One, you’re still writing, which is really what being a writer is all about, and two, exciting endings and wrap-ups are so rewarding! Like a pint of ice cream after a long day, sometimes you just have to do what’s fun and go back to real life tomorrow.
Plus, writing out-of-order tricks your brain into thinking you’re done, even if there’s eleven chapters in the middle that need writing. Suddenly, those eleven chapters seem doable.
5 | Read books & watch films in your manuscript’s genre
Two different opposing views on this one, but we’ll get to the rebuttal further down this list.
Personally, I find reading and watching high quality books and films in say, Young Adult Suspense, to be helpful when writing my own Young Adult Suspense trilogy. I could discover what really worked for me, what really didn’t (which is arguably more important), find some common threads, and feel motivated again.
Sometimes I’ve gotten to an important scene in another author’s novel and it goes a direction I wish it didn’t and I’m disappointed. This motivates me, in a way, to rewrite that scene in my imagination and compare.
What if the nerdy teenage girl didn’t take off her glasses and suddenly became a hottie? What if she kept her curly hair, didn’t lose weight, still had bad fashion sense, and the football jock liked her anyway? Or maybe she burns down the school, drops out, and goes to hunt vampires.
Whatever your genre is, remember why you chose it and loved it in the first place. Go back there.
6 | Don’t Read books & watch films in your manuscript’s genre
Some authors feel it clouds their vision, makes them oddly competitive, or subconsciously causes them to plagiarize. If you feel let-down, anxious, and bad about your writing when reading other author’s words in the same genre, or you’re afraid you’re going to accidentally copy it too closely, read something else.
There’s inspiration to be had just about everywhere, and who says you can’t find it in a cookbook when you’re writing a thriller? (That escalated quickly, am I right?)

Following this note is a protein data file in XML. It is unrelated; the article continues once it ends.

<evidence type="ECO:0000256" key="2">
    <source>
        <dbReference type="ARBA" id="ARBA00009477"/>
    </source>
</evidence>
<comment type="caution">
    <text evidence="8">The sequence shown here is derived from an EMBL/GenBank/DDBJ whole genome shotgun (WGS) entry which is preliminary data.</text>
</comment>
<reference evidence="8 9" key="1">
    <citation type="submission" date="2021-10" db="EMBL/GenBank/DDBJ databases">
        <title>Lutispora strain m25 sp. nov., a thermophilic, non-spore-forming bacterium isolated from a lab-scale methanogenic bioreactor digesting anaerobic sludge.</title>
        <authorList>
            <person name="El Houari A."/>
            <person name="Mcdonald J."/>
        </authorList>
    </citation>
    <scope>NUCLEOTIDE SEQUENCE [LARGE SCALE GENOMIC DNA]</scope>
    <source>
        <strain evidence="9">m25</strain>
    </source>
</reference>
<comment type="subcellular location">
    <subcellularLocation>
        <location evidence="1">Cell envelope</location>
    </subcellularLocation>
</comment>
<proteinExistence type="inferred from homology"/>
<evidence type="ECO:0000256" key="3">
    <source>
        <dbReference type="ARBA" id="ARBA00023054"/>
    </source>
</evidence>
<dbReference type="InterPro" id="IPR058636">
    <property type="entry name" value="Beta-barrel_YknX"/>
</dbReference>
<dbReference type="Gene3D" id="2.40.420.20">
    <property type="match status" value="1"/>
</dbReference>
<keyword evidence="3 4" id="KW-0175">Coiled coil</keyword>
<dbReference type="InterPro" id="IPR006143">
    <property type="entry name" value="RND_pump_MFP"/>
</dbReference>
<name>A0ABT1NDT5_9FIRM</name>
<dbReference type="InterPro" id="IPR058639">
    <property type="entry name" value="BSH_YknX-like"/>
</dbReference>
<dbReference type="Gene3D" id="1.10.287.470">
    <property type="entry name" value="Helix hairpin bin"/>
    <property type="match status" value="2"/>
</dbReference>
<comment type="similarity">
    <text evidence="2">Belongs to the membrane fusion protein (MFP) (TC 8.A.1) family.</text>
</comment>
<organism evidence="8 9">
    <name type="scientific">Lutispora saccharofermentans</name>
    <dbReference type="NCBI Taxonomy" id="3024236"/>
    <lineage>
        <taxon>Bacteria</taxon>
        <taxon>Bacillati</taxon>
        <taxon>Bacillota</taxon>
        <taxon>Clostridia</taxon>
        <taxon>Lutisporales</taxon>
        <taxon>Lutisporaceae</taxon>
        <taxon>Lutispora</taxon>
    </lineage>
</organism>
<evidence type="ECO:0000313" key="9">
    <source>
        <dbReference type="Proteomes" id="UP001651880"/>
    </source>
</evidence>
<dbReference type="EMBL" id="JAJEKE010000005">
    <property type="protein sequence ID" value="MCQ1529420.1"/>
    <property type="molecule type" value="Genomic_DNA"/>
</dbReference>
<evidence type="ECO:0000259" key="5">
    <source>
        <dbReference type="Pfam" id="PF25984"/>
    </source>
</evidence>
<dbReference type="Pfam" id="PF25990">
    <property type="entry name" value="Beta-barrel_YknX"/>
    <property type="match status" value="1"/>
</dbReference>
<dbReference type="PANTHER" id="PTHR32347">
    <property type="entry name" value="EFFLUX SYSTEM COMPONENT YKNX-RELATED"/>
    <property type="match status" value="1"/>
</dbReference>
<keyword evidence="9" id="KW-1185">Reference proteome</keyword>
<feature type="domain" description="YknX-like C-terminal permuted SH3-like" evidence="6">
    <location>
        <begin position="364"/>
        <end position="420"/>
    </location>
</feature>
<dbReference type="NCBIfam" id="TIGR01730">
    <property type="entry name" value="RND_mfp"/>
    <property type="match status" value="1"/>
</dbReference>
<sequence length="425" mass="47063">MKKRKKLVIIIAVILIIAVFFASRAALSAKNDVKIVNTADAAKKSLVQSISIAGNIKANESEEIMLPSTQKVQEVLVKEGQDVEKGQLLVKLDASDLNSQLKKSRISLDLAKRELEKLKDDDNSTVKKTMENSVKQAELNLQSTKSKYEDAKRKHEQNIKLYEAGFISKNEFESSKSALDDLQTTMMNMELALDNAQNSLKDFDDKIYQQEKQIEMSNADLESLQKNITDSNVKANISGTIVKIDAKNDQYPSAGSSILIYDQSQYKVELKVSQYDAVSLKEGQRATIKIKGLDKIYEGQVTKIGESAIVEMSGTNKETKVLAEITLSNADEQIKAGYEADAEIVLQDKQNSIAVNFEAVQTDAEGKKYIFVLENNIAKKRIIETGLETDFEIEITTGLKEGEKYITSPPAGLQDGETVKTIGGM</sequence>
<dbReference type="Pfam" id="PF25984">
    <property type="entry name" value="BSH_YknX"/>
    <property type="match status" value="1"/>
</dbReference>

Besides, a good novel – a truly good novel- has a little bit of every genre in it. You might find what yours is missing.
7 | Use the reward system
Slightly more sophisticated than your child’s chore chart with stickers, but the same idea.
Set reasonable goals with doable rewards. From the small things, such as write every day from 9-10:30 even if I think it’s crap, and on the weekend I can go to a movie. Or push past this 12,000 word prison I’m in and I’ll take two days off next week. To the larger rewards: finish this – just finish it! – and I’ll take that trip I’ve been promising myself, or make my deadlines I set six months ago and I will treat myself to a spa day.
Even tiny, minuscule rewards can feel good and motivate us: write for one solid hour and you can catch up on Grey’s Anatomy or eat that chocolate bar. No writing? No Grey’s and no chocolate, baby! Just make sure you follow through on your own threats.
8 | Focus on something Other Than Writing
Put away the words for a little while and focus instead on the cover art, the blurb, your own bio, anything else that you are going to have to do anyway at some point in this process.
Getting excited over your cover is inspiring like nothing else! Plan a photoshoot with a photographer if you can, or direct your own book trailer if you have the capabilities.
If that’s too out of your price range, go smaller, like dedicating a whole Pinterest board to your book. While it can be a delightful time-suck, Pinterest can also be a life-saver to a stuck author!
9 | Get Together with other writers
Join author groups, start a webpage if you don’t have one already, meet up with other writers, talk about being stuck to others who know the feeling.
If you can’t find the right group, start one. Go to a book club, go to the library functions, attend a book signing, take a class.
10 | Just Keep Swimmin’
Lastly, don’t give up. Writer’s block is a phase, much like your toddler throwing tantrums in the craft store, or platform flip-flops.
It won’t last, you won’t remember much of it anyway, and the important thing – the only thing – is to push through and head towards the light.